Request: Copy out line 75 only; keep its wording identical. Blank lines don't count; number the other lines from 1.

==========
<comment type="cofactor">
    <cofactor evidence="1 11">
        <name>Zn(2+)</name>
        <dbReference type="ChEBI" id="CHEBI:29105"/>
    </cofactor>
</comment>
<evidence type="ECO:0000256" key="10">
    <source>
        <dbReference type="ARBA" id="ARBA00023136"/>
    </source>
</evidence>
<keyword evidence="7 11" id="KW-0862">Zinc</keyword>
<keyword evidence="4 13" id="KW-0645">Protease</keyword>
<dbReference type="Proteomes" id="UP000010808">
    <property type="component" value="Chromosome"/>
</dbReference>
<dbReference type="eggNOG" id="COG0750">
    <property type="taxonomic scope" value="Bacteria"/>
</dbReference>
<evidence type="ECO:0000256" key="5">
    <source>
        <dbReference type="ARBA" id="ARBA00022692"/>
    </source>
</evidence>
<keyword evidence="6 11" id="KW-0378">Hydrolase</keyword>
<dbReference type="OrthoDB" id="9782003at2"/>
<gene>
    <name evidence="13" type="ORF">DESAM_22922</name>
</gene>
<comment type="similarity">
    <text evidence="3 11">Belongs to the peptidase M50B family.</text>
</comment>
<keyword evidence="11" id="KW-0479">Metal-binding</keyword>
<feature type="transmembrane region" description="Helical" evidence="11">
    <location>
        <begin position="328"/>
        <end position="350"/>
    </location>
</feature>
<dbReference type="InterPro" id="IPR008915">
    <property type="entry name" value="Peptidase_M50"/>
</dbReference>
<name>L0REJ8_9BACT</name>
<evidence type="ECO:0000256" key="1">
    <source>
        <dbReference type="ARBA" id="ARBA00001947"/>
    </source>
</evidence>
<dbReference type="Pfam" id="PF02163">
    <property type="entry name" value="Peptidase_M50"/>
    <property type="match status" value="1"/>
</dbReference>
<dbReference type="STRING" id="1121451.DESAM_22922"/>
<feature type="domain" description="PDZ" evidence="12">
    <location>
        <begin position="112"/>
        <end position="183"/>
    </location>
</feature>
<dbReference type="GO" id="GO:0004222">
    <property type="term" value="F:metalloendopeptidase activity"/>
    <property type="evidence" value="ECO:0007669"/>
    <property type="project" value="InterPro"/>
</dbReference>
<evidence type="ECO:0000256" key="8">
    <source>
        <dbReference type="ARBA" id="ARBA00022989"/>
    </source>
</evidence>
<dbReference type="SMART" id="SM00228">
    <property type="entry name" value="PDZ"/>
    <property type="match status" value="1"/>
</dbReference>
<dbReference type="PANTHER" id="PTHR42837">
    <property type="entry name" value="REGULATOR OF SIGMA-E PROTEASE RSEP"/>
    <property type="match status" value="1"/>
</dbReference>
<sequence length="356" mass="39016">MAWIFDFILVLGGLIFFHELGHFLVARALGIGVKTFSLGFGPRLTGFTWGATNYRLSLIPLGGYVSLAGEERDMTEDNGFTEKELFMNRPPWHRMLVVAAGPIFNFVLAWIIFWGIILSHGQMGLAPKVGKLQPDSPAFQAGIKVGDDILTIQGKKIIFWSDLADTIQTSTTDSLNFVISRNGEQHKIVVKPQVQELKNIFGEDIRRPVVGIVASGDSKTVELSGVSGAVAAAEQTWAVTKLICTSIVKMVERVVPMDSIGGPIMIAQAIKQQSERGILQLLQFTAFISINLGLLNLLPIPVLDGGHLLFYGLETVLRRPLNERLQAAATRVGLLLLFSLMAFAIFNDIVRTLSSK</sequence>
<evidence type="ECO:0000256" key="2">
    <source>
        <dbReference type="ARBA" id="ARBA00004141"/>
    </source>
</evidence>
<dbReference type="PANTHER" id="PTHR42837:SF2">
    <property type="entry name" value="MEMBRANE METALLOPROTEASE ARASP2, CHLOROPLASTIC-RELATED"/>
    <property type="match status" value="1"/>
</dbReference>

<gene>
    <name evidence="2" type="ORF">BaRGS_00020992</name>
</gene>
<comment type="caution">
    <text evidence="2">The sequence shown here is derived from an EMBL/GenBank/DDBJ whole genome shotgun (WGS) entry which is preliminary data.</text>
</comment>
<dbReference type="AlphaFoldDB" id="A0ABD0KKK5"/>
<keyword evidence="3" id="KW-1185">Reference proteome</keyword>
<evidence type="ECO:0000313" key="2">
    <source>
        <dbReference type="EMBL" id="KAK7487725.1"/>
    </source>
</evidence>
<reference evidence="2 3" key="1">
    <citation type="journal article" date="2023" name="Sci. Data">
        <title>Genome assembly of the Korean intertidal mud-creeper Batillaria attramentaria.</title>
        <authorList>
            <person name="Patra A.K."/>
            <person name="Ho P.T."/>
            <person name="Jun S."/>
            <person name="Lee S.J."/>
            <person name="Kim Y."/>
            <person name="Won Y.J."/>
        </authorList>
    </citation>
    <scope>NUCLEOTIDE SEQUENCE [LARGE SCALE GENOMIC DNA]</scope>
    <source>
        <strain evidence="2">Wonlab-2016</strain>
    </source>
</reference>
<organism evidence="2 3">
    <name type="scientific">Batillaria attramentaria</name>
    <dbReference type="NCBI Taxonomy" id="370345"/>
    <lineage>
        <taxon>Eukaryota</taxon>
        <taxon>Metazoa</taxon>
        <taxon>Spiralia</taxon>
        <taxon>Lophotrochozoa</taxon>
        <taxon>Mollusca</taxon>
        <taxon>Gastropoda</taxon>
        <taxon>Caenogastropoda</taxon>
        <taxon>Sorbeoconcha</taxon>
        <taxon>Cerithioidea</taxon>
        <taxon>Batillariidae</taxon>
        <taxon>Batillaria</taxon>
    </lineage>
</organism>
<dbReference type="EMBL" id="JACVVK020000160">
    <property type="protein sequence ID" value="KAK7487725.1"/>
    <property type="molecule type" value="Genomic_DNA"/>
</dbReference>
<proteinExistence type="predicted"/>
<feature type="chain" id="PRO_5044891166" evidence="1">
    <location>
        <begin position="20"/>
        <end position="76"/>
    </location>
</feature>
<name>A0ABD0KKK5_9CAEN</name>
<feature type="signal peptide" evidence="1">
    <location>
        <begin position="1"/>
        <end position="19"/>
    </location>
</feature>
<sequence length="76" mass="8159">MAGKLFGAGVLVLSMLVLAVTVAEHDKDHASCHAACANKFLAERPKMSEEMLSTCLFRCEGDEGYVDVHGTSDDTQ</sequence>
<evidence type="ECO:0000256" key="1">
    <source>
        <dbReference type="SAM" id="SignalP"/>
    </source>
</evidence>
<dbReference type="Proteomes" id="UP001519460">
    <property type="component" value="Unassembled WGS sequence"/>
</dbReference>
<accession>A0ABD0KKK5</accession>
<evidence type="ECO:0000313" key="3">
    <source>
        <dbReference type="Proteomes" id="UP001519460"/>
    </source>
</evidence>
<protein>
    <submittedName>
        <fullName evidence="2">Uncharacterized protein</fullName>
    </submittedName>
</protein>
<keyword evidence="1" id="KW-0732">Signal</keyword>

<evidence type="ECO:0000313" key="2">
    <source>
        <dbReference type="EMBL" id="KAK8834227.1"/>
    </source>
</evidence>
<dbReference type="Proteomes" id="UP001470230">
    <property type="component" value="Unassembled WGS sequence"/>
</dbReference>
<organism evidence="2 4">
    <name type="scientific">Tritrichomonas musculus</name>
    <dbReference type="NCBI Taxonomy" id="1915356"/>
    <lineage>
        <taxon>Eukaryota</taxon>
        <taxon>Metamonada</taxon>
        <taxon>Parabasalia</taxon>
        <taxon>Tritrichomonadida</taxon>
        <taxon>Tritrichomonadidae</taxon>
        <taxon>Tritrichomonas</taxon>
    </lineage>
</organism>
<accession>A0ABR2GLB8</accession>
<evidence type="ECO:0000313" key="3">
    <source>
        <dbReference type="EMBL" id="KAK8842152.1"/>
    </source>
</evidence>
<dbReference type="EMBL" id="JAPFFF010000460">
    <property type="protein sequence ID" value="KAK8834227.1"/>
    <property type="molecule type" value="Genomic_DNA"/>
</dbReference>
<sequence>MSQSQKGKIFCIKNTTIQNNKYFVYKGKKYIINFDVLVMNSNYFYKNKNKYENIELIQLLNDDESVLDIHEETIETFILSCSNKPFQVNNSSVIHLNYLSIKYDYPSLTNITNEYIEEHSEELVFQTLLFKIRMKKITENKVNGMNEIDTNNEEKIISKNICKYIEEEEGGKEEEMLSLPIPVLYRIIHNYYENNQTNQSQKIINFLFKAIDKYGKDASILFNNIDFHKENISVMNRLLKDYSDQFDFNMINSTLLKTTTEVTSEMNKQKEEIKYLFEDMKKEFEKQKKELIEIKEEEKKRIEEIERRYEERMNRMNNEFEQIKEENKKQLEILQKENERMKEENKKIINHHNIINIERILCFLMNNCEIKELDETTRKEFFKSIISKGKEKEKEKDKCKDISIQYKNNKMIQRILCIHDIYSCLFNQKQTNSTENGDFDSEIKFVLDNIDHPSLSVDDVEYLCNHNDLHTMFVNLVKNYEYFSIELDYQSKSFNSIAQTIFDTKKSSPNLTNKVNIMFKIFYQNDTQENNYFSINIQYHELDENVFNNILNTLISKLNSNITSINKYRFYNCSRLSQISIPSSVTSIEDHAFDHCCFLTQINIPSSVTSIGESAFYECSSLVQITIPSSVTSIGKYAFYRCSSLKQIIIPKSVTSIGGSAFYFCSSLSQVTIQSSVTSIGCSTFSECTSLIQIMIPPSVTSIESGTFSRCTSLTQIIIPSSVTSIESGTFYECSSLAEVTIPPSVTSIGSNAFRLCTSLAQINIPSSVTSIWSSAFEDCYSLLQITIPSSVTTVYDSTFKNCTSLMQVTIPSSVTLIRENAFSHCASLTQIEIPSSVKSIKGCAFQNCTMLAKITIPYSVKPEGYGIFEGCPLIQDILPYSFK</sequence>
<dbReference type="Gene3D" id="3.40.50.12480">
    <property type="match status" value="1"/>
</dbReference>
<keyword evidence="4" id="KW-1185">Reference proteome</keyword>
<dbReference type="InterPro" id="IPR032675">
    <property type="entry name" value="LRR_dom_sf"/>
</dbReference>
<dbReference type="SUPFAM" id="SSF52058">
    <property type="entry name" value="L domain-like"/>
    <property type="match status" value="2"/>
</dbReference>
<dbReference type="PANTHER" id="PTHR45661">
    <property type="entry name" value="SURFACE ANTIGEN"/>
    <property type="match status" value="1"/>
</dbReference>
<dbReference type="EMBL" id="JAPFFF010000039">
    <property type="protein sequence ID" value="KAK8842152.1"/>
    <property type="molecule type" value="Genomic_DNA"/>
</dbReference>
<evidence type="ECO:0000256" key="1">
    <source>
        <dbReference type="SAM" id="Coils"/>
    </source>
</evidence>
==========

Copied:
    <property type="entry name" value="REGULATOR OF SIGMA-E PROTEASE RSEP"/>